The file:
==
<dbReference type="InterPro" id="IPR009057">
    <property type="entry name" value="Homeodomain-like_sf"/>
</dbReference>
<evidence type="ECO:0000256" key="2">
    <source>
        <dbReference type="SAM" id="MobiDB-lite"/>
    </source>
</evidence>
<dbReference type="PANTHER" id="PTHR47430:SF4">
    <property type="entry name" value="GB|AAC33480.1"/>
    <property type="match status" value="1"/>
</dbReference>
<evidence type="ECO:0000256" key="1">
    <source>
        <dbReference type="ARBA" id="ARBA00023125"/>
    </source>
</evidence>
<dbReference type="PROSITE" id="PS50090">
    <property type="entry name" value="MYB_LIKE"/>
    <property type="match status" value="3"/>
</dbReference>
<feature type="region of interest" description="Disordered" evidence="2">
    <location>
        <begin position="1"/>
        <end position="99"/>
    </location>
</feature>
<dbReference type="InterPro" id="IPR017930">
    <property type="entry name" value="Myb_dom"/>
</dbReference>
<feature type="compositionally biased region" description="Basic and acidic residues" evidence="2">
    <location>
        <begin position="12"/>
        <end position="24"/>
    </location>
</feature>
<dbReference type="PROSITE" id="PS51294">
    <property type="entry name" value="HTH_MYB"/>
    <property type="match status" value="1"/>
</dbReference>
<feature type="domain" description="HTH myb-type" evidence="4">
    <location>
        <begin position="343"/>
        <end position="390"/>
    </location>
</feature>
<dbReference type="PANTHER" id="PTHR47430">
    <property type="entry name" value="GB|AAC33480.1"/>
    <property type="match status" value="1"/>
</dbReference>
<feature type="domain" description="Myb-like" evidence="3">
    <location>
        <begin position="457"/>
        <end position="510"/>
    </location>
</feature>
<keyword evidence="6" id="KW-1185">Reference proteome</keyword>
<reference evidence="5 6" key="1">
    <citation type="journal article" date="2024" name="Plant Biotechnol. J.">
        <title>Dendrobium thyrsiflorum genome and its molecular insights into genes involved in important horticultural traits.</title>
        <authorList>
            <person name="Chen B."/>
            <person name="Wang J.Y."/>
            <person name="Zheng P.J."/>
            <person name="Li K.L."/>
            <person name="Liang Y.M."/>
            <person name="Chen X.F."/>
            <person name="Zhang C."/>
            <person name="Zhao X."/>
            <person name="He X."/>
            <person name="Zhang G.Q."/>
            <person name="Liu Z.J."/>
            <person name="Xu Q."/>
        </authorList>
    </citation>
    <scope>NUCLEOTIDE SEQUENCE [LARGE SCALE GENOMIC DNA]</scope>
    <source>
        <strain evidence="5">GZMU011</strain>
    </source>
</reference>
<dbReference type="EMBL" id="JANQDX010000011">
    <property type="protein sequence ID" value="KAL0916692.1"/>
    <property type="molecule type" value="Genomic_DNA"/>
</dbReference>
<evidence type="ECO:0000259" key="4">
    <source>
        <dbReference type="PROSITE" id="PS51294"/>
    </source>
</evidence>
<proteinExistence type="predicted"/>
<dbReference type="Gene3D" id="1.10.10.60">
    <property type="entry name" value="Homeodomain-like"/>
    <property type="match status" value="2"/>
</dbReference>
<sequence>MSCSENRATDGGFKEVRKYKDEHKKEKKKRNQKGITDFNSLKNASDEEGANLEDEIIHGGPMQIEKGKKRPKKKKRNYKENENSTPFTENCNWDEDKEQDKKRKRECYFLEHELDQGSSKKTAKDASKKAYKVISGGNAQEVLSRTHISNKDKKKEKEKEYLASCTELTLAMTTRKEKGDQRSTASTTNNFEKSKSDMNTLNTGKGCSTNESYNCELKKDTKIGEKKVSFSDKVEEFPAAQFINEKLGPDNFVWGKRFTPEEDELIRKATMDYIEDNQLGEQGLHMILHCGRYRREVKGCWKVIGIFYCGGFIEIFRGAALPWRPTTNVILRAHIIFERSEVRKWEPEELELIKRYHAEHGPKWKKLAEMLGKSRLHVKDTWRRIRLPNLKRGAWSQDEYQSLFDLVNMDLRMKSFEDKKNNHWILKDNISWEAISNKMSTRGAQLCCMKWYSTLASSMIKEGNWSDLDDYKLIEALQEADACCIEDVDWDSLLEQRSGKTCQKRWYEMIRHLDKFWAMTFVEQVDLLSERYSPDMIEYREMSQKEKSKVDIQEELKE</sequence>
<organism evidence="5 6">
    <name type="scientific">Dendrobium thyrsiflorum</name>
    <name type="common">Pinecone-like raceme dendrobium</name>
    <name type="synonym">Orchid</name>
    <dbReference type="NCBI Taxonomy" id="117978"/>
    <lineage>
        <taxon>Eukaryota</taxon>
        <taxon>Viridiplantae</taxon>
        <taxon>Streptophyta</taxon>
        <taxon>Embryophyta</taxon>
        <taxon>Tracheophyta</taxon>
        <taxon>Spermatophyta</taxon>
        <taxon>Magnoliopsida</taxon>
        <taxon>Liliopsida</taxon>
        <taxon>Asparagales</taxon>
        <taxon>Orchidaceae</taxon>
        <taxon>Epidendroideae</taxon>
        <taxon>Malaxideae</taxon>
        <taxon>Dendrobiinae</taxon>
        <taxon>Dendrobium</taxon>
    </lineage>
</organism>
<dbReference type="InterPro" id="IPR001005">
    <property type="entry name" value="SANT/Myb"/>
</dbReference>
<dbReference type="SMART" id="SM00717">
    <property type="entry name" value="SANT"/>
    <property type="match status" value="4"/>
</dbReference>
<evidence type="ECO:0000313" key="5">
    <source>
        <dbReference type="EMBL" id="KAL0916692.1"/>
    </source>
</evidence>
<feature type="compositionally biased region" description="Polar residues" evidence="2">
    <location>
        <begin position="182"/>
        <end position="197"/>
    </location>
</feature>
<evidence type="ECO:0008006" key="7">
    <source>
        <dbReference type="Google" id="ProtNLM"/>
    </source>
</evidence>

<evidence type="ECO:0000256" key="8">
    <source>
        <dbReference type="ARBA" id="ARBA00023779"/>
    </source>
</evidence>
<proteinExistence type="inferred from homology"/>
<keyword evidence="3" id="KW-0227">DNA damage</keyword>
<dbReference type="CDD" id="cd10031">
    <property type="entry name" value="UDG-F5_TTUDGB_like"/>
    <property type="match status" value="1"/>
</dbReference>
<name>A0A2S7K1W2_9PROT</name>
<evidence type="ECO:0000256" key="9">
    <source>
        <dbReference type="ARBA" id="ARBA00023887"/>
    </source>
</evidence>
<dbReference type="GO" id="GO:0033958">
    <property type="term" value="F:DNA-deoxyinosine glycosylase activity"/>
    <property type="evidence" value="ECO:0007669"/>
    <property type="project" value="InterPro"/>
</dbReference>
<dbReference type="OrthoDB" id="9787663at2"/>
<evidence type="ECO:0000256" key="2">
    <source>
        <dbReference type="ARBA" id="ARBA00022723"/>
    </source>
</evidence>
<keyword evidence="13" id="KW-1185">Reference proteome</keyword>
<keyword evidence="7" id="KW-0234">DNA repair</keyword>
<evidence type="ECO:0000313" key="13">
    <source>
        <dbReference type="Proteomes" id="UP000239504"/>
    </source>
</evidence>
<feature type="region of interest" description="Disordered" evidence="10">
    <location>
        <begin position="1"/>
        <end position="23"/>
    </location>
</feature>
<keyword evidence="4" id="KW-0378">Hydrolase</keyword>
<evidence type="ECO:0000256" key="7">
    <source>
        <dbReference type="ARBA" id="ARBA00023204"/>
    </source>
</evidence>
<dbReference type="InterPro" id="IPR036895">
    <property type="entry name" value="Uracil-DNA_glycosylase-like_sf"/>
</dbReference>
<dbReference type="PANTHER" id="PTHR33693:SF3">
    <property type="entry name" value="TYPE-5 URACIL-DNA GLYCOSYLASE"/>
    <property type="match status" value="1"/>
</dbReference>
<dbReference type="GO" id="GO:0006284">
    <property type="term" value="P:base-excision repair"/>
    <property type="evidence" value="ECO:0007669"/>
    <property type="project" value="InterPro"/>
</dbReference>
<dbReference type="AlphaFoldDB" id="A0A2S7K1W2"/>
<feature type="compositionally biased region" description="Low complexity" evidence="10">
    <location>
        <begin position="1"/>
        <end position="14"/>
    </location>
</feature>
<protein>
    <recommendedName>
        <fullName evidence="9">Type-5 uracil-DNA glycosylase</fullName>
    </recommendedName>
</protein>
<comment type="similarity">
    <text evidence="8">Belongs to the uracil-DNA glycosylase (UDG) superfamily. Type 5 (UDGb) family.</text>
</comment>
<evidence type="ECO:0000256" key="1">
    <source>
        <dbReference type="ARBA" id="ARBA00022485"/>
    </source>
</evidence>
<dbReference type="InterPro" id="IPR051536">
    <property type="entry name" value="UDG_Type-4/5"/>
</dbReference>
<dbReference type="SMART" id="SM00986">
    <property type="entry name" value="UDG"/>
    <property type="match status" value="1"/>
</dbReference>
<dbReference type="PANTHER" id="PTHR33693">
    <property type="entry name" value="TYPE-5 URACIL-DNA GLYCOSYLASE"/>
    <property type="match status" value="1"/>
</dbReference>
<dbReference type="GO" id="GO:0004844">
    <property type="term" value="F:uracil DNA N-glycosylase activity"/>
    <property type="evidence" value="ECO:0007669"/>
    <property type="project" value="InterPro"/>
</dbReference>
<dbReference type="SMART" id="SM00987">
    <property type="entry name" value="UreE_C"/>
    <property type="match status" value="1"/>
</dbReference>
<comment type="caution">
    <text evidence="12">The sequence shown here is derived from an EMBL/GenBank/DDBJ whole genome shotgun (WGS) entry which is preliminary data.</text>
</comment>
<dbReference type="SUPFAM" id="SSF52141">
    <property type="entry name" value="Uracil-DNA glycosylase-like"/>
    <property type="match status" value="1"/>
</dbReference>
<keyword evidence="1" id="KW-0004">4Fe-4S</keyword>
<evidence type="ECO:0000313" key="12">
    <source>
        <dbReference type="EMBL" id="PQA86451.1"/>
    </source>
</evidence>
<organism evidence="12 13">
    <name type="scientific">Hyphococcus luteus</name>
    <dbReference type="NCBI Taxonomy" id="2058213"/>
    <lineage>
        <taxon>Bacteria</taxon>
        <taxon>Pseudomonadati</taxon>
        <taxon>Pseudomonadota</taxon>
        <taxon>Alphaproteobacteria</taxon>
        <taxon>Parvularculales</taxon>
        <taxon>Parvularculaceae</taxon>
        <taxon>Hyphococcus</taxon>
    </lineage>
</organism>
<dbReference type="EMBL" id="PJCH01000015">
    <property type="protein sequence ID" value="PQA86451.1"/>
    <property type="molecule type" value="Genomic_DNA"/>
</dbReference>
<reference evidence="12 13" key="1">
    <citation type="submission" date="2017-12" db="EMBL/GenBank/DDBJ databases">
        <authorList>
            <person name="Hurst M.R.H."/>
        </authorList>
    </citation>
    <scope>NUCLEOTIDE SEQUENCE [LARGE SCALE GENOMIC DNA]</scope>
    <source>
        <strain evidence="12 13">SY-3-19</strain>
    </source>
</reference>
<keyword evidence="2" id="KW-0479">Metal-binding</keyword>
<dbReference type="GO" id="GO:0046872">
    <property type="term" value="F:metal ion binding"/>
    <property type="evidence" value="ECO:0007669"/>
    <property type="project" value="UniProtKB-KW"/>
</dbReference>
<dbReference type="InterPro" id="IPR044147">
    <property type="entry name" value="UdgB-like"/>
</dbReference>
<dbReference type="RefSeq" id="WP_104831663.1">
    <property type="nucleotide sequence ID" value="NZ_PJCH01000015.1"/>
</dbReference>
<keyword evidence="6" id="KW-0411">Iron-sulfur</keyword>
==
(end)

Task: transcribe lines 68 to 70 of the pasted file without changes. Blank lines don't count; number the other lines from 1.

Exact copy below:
            <person name="Zhang C."/>
            <person name="Zhao X."/>
            <person name="He X."/>